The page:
The medical practice shut down the server, records be damned, then contacted the police and notified their clients that their information had been compromised, because fuck ransoms.

And they weren’t the first victims of this sort of thing — in 2008, the prescription-drug benefits company Express Scripts was sent an email with the Social Security numbers and prescription records of 75 customers, demanding an unspecified sum to keep the information secure. Of course, Express Scripts decided to put their customers’ interests first and refused to pay, then emailed all 700,000 of their clients (remember, that’s 699,925 less than the hackers had actually compromised) to let them know that their information had probably been stolen. We guess that’s better than just giving in, although ideally there’d be some kind of computer code Liam Neeson you could call to deal with this kind of thing.

#3. The Virus That Was a Spy (or the International Virus of Mystery)

Imagine a chunk of code that could do everything James Bond or Ethan Hunt are supposed to do, but better.

It was called Flame, and it was 20 megabytes of malicious programming that operated as a spy in several Middle Eastern nations, primarily Iran. While James Bond would be busy harpooning vaginas, Flame was doing the thing that spies are supposed to do — that is, collecting information. Flame can copy data files, capture sensitive screenshots, download instant messaging transcripts and remotely turn on a computer’s microphone and camera to record any conversations that are taking place near it.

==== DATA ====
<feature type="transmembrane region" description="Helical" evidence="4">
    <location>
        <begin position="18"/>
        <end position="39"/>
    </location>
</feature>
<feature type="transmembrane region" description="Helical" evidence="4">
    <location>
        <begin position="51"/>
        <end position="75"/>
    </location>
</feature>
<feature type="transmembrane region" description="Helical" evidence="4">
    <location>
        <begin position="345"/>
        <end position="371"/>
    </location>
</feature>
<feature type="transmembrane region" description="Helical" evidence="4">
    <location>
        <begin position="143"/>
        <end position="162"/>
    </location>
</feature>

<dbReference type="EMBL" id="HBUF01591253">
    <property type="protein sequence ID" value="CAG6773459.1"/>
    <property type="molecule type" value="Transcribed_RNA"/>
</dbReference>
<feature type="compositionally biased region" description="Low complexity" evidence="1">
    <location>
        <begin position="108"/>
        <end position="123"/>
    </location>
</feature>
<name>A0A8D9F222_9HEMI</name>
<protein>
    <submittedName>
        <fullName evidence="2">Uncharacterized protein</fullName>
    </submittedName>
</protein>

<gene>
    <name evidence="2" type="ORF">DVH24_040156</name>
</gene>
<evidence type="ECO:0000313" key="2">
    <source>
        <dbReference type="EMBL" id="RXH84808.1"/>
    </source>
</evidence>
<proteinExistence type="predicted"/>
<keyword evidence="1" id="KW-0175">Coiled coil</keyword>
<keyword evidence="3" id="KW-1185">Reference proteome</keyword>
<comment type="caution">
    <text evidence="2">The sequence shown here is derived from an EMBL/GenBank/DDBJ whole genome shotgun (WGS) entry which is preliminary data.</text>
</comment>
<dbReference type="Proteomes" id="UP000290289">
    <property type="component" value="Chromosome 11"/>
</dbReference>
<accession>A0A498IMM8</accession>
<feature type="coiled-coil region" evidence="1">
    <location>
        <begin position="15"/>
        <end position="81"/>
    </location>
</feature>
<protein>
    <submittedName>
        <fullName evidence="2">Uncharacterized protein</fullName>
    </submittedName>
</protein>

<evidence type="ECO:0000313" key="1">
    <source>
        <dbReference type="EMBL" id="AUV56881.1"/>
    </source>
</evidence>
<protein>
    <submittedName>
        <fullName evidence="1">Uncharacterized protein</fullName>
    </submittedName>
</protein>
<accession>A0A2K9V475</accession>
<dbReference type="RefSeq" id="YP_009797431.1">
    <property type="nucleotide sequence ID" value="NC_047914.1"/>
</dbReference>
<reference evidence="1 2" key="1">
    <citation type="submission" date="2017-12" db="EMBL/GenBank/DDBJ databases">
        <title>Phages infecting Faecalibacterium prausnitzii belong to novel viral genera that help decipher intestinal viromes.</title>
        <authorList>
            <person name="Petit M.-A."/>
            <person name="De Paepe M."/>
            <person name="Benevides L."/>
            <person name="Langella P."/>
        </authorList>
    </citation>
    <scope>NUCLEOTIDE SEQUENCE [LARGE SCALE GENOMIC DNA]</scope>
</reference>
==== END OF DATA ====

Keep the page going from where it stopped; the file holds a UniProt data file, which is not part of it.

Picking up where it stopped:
Flame receives commands and data via Bluetooth like a raiding party in Azeroth, but it also has the innate ability to fake credentials to avoid detection. It executes an obscure cryptographic technique called prefix collision attack – basically, it wards off antiviruses by fooling them into thinking that it’s supposed to be there, the binary equivalent of novelty glasses and a Groucho mustache.

In the movies, when a spy gets busted, he or she typically bites open a cyanide capsule hidden in a false tooth and chokes to death on selflessness. Flame totally has that, in the form of a suicide command that automatically deletes the virus and all traces of it from an infected computer. Flame doesn’t just die when caught – it disintegrates itself and burns its birth certificate.

Flame was operating clandestinely for five years disguised as a Microsoft software update (yes, computers at the highest level of government run Windows Vista) until the shenanigans of a separate virus resulted in a crackdown that led to its discovery in Iran. Iran alleges that Flame was created by the U.S. and Israel, but, of course, both nations have disavowed all knowledge.